The Queen’s Fool by Phillipa Gregory

250 px

250 px (Photo credit: Wikipedia)

To prove that I can, I’m reviewing about something completely outside of my comfort zone. I know it’s strange, but I actually enjoy reading historical fiction especially about families as messed up as the Tudors. Philippa Gregory is known for her historical fiction, and perhaps, best known for her book, The Other Boleyn Girl. When I was in high school, I read as I do now, mainly sci-fi and fantasy, but I dabbled in other things. The Other Boleyn Girl  was one of the books I dabbled in. I absolutely loved it. I thought the writing was superb, and the characters beautifully corrupt. I have gotten older, but I  still enjoy that book. I have read another book of hers a while back, but it disappointed me as it wasn’t nearly as good as The Other Boleyn Girl, and I stopped reading it half way in. But enough reminiscing.

The Queen’s Fool is the story of a young Jewish girl named Hannah who has fled Spain with her father after her mother was burned at the stake for their faith. Hannah and her father come to England to escape persecution, and to set up a book shop. One day, Hannah, dressed as a boy, sees her three men: an old man, a beautiful young man, and another beautiful man clothed in white. The old man turns out to be John Dee, notorious scholar and future spy master of Elizabeth I. The young man is Lord Robert Dudley, famous on and off again traitor, and lover of Elizabeth I. But the last man, is an angel. Particularly, the angel Uriel. Hannah was able to see him, because she has the ability of the Sight which consists of mainly of premonitions. The Queen’s Fool follows Hannah’s journey to becoming the “holy fool” to King Edward, Queen Mary, and while she was a princess, Elizabeth I.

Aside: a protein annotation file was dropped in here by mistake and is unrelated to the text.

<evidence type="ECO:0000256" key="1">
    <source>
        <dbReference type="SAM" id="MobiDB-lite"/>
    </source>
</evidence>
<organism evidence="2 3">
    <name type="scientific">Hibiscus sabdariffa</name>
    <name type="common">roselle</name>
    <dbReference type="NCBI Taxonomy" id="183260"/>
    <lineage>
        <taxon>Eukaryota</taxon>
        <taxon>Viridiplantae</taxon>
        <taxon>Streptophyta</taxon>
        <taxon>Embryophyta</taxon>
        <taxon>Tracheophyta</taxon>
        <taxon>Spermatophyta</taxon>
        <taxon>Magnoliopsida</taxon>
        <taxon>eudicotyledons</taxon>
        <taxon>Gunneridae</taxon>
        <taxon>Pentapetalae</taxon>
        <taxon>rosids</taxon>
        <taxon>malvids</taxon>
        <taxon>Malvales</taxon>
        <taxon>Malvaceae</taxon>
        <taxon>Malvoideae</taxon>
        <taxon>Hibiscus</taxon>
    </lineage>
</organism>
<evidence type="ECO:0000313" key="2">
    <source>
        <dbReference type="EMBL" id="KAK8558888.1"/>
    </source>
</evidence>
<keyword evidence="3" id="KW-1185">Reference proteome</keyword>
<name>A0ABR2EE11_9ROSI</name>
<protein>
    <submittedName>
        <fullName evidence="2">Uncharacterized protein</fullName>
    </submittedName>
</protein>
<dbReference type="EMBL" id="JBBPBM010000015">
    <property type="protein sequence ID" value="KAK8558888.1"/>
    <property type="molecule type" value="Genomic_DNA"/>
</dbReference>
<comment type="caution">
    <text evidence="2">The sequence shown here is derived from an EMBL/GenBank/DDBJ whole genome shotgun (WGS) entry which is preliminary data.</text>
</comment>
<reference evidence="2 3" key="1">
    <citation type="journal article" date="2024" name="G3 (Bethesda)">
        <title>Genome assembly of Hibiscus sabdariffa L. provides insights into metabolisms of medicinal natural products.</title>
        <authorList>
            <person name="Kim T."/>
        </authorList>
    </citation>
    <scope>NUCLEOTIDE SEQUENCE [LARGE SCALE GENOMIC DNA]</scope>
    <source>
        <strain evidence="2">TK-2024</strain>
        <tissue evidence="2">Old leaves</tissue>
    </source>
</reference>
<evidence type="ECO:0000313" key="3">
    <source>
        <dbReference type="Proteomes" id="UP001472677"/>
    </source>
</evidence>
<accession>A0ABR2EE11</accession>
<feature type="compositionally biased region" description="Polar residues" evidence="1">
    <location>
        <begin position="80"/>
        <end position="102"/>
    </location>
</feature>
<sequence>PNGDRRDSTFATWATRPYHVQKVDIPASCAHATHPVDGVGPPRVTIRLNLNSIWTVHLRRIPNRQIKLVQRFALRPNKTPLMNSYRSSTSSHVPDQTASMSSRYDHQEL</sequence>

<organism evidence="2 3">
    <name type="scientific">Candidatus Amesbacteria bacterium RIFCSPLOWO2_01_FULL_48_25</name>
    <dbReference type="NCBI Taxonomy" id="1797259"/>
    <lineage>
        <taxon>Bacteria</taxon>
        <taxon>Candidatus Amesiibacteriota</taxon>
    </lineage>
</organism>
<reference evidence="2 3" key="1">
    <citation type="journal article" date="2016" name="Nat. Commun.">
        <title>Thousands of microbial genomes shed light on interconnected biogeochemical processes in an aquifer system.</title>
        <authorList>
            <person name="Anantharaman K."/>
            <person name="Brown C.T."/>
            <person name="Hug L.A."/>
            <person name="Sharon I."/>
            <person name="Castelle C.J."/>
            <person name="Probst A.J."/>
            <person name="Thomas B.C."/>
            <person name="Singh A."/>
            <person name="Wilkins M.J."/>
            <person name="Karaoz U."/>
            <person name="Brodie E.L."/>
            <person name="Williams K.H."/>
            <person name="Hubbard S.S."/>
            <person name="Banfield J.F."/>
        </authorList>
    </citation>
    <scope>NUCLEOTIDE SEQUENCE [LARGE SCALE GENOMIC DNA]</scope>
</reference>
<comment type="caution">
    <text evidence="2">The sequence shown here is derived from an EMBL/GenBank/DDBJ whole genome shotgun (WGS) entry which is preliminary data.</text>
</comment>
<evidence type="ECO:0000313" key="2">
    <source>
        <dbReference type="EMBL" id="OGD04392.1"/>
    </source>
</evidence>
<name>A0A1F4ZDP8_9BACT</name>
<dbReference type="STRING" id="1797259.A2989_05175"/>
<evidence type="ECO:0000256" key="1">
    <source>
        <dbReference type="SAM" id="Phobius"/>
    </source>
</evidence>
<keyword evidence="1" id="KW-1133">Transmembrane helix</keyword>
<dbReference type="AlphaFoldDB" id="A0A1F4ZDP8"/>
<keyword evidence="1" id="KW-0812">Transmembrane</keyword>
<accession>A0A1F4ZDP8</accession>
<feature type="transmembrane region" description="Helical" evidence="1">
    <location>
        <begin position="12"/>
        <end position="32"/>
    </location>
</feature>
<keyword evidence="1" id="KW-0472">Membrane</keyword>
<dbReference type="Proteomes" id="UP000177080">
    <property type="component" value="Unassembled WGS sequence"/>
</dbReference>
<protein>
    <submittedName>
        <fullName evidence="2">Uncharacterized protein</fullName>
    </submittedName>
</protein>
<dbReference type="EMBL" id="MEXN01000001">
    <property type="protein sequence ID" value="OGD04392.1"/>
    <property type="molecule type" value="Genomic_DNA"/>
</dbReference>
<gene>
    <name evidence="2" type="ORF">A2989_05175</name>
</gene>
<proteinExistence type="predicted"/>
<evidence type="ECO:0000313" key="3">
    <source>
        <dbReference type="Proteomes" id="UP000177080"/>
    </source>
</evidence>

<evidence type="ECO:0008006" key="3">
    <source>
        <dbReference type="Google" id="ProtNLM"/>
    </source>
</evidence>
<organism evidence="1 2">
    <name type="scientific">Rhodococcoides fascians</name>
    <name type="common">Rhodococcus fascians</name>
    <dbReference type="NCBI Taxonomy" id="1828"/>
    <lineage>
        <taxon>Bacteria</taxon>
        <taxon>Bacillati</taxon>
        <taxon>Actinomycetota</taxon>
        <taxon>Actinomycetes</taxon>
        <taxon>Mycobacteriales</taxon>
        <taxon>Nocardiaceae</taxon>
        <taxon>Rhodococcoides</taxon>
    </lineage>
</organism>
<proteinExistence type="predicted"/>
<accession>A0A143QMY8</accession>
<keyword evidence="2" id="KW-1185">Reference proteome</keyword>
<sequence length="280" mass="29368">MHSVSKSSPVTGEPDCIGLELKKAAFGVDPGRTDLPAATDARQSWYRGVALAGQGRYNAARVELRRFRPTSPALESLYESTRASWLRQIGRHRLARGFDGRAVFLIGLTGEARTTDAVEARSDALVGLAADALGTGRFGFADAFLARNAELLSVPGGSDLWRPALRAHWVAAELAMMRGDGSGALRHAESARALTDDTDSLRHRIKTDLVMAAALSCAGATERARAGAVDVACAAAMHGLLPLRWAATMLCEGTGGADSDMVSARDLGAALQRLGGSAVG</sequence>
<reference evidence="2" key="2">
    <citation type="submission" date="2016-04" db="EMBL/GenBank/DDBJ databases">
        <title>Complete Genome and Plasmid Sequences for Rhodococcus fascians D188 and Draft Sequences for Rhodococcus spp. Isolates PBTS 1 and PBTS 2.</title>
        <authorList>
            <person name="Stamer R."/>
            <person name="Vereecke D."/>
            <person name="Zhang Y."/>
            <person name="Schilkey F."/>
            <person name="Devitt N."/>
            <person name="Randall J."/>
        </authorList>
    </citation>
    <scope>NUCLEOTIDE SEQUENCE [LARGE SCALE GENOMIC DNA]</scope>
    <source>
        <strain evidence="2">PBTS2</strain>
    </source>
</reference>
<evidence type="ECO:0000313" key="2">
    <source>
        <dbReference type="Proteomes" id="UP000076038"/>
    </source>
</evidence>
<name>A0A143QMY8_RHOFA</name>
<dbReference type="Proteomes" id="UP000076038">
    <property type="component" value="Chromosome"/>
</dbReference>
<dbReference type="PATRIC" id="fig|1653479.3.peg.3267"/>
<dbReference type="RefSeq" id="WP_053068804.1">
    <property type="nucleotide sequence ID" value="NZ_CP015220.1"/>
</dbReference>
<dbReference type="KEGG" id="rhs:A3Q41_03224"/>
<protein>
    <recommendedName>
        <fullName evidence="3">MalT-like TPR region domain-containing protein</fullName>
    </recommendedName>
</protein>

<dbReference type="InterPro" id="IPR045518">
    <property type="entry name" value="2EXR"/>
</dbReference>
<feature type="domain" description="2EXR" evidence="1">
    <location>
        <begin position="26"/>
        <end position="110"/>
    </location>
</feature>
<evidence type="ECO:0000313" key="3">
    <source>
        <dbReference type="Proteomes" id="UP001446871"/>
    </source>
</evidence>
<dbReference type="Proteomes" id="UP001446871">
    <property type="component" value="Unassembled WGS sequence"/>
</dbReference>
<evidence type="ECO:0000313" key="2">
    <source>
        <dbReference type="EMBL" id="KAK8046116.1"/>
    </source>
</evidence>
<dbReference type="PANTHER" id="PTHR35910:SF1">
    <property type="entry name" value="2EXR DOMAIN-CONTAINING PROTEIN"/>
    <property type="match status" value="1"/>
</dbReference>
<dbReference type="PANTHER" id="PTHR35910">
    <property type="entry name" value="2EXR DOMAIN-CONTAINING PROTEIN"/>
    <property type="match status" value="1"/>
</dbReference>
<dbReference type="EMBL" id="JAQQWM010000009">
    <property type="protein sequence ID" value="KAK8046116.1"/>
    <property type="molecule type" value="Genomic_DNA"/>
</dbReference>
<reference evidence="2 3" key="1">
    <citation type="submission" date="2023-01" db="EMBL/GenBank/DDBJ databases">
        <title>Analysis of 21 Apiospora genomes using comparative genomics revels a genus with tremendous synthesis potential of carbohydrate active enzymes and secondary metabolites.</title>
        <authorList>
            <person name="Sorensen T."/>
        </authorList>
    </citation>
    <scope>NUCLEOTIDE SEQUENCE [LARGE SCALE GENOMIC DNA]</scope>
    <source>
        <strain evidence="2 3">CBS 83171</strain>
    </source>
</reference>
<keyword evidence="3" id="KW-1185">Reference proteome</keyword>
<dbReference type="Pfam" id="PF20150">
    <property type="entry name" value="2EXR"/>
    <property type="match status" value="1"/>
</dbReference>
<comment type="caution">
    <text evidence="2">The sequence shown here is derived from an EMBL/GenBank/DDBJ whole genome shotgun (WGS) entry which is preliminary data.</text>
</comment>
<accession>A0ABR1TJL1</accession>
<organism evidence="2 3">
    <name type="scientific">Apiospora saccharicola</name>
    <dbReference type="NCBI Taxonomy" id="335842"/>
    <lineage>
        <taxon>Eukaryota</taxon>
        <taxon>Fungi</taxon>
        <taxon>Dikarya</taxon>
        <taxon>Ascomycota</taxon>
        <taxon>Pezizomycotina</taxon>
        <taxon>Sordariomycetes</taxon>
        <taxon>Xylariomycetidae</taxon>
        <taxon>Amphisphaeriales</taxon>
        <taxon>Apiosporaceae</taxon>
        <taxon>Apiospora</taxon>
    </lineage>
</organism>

It is better than The Boleyn Inheritance, that much I can say. The emotions in Hannah are complex as are the loyalties. The details of the Jewish culture are perhaps the most impressive thing in the book. Sometimes it is hard to wrap your mind of the ideas and actions of the characters in the book, but it is important to keep in mind that this was a different time period and different culture. Unlike some movies that paint Elizabeth in the best light, and Mary in the worst, The Queen’s Fool shows them with good characteristics as well as their flaws. Hannah herself is portrayed as independent, and what we would consider spunky. However, I do not know if Hannah fits the idea of a girl at the time. I like to think there were women like her, but with the culture and societal pressures of the time, I find it hard to believe.


Hannah’s story is almost like a roller coaster though at one point near the end I got bored. You will most likely get frustrated as I did, but all in all if you like historical soap operas, you will probably enjoy this book. The little bit of a supernatural twist helps if you like fantasy, and Gregory serves up something that you can tell that at least her facts are straight even when she does embellish.


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